Book Review: The Sewing Girl’s Tale by John Wood Sweet

August 2, 2022

About:

The Sewing Girl’s Tale: A Story of Crime and Consequences in Revolutionary America by John Wood Sweet dramatizes the first published rape trial after the American Revolution, 1793. Mr. Sweet is a professor of history and a published author.

  • 384 pages
  • Publisher ‏ : Henry Holt and Co.
  • Language ‏ : English
  • ISBN-10 ‏ : ‎ 1250761964

Book Review: The Sewing Girl’s Tale by John Wood Sweet
My rating for The Sewing Girl’s Tale5

Buy The Sewing Girl’s Tale from Amazon.com*
More Books by John Wood Sweet*

Thoughts:

When I first started reading The Sewing Girl’s Tale: A Story of Crime and Consequences in Revolutionary America by John Wood Sweet, I was under the impression that it was historical fiction. It is not, this is a solid history book, which dramatizes the events for Lanah Sawyer’s rape.

The book expertly navigates between life in the late 1700s New York, a courtroom drama, and expert analysis. Mr. Sweet explains the ins and out of the complex, and anarchic legal system in a simple manner that even a schmo like me could understand.

The author details the events leading up to the rape, this is where the “historical fiction” comes in, the trial from first-hand accounts, and the aftermath for the people, as well as the border contexts of the changes in society and culture. What’s really disturbing about the book is how many things have not changed since then. I was astounded to learn that the law and the arguments for this case are still being used today.

Rape and Seduction cases, viewed through the lens of the time, had a lot to do with classism, sexism, and racism. If a man was found guilty of “seduction” (a civil charge which does not carry the death penalty), he had to pay because his action caused the woman’s employer to lose money. Granted that was just reasoning to punish someone, but I had no idea this charge even existed.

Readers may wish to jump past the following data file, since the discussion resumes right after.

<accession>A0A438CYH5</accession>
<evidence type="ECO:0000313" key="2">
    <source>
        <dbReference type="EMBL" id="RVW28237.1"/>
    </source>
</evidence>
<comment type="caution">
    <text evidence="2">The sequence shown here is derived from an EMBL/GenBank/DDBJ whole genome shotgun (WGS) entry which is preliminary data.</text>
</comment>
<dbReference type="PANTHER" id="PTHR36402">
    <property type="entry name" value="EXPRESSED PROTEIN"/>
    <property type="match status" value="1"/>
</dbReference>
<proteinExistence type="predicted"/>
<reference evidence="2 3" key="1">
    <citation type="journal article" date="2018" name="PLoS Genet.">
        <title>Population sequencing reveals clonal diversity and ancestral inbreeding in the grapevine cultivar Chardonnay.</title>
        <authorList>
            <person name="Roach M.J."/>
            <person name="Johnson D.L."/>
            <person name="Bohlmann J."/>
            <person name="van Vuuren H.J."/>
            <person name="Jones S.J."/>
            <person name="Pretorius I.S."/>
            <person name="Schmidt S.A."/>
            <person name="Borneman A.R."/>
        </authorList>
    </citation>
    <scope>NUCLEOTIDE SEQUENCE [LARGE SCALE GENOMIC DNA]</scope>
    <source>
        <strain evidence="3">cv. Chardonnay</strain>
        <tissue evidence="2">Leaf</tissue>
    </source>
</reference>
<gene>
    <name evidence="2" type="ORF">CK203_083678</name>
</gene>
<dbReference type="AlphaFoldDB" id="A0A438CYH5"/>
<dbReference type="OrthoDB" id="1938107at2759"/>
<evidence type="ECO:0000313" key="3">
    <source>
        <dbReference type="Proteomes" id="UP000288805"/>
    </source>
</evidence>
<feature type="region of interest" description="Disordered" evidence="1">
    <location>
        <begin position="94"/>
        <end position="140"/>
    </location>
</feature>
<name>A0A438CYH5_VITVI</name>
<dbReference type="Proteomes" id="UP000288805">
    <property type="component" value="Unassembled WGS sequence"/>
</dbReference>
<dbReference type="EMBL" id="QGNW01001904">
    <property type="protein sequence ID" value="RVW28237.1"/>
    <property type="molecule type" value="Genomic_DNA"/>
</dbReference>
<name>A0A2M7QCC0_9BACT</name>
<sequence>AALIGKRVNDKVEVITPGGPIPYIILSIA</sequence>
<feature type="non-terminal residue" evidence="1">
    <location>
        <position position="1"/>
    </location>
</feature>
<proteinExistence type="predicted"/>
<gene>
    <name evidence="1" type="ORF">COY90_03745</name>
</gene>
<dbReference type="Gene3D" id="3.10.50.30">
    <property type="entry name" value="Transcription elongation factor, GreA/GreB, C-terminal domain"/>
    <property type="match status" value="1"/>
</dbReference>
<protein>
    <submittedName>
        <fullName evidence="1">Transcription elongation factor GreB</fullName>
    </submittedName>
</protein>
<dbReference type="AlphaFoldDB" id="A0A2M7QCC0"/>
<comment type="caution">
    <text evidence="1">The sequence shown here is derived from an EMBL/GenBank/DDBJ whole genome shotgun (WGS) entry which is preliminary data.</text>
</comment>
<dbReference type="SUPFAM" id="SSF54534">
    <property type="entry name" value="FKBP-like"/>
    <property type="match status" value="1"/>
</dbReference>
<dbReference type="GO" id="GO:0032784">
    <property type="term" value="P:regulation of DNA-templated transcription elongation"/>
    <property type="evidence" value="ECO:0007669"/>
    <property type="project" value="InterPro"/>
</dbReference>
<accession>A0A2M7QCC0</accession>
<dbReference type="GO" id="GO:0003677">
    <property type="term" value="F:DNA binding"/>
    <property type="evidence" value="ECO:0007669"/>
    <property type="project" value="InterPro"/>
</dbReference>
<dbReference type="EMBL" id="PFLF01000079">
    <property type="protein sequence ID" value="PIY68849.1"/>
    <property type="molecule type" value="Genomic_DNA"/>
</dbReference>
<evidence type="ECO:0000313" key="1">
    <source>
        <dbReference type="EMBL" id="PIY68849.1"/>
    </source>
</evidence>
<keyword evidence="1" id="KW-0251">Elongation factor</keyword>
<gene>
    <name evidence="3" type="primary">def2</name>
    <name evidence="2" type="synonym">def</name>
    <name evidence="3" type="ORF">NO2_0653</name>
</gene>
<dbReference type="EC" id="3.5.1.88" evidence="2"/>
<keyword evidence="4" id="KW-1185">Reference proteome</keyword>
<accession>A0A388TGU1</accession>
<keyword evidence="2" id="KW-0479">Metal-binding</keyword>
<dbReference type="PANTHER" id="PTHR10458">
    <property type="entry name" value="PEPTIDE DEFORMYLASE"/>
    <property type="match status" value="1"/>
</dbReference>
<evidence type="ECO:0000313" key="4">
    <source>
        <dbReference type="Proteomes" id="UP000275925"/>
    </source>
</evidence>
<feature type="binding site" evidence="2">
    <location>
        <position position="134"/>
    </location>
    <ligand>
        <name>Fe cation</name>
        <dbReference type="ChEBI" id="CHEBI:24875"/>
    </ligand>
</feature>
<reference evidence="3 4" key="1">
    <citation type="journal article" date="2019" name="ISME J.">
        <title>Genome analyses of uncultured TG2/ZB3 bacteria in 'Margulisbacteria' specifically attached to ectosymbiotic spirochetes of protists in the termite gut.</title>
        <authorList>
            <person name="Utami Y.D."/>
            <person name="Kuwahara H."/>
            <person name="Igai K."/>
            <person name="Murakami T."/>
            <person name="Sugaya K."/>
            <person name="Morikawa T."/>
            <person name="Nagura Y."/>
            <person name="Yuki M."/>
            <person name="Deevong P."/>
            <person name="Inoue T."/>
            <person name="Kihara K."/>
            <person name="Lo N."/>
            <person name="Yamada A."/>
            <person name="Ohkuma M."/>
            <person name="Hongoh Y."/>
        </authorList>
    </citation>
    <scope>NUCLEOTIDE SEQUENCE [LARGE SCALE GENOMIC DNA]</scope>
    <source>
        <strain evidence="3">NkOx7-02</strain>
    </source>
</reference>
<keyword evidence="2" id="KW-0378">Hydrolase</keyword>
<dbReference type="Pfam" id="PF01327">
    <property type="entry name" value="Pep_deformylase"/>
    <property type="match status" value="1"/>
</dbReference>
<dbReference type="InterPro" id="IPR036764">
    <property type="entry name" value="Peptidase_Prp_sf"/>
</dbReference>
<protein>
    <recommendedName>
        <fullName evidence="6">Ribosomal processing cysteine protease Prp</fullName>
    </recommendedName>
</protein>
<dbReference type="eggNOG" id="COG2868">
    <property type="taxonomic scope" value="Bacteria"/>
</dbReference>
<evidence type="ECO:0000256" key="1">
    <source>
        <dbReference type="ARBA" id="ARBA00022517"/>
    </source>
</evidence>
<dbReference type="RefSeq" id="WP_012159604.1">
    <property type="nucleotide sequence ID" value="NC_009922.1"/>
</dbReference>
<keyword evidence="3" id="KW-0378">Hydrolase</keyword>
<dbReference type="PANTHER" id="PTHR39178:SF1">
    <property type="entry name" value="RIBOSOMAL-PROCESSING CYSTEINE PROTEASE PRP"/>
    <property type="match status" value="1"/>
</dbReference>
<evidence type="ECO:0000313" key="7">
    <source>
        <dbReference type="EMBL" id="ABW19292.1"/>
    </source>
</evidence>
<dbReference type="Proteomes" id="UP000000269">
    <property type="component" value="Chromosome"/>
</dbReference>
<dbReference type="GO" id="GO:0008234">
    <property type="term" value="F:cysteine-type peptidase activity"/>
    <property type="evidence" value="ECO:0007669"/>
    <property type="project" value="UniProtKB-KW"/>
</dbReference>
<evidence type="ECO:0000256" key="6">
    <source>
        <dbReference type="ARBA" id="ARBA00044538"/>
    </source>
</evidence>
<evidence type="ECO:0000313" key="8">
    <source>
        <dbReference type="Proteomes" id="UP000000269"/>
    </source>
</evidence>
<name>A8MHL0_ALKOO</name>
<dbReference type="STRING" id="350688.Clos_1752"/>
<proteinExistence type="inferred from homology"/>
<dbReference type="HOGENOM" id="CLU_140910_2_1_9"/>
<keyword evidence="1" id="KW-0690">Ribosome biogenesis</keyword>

Most important of all, Mr. Sweet gives Lanah Sawyer, a woman who has been lost to history, a voice. Even though Ms. Sawyer was ignored by the courts (the suit was brought forth by her step-father), she is front and center throughout the whole book.  The voices of other women, such as the defense attorneys’ wives, also get a voice that otherwise would have been silenced.

New York in 1793 was a small place. The rapist Bedlow, for example, employed both Alexander Hamilton and Aaron Burr as his lawyers several years later, seeking to undo the Seduction charges. In a somewhat related issue, Mr. Sweet takes a few pages to talk about the Maria Reynolds/Alexander Hamilton affair in a clear and concise manner.

This is a powerful book, it starts a bit slowly but picks up soon after, and is certainly difficult to put down once the trial begins. Most important of all, it is a thought-provoking tale, that reverberates through time, and is still relevant in today’s America.

Synopsis:

Lanah Sawyer, a 17-year-old seamstress, thought she met a nice guy. But on a moonless night, he dragged her to a New York brothel and raped her. At the time, this crime was kept a secret and rich white man usually got away with it, even if it was reported.

But Lanah Sawyer did what many others didn’t dare – she charged a gentleman with rape.

Buy The Sewing Girl’s Tale from Amazon.com*
More Books by John Wood Sweet*

Zohar — Man of la Book
Dis­claimer: I got this book for free
*Ama­zon links point to an affil­i­ate account, the money is usually spent on books

--- Please like and follow ManOfLaBook.com ---
Summary
Review Date
Reviewed Item
The Sewing Girl’s Tale: A Story of Crime and Consequences in Revolutionary America by John Wood Sweet
Author Rating
51star1star1star1star1star
Product Name
The Sewing Girl’s Tale: A Story of Crime and Consequences in Revolutionary America by John Wood Sweet

Wrap Up

The Sewing Girl’s Tale: A Story of Crime and Consequences in Revolutionary America by John Wood Sweet

No Comments

Leave a Reply

Your email address will not be published.

87 + = 93

This site uses Akismet to reduce spam. Learn how your comment data is processed.

Social media & sharing icons powered by UltimatelySocial
RSS
Pinterest
Pinterest
fb-share-icon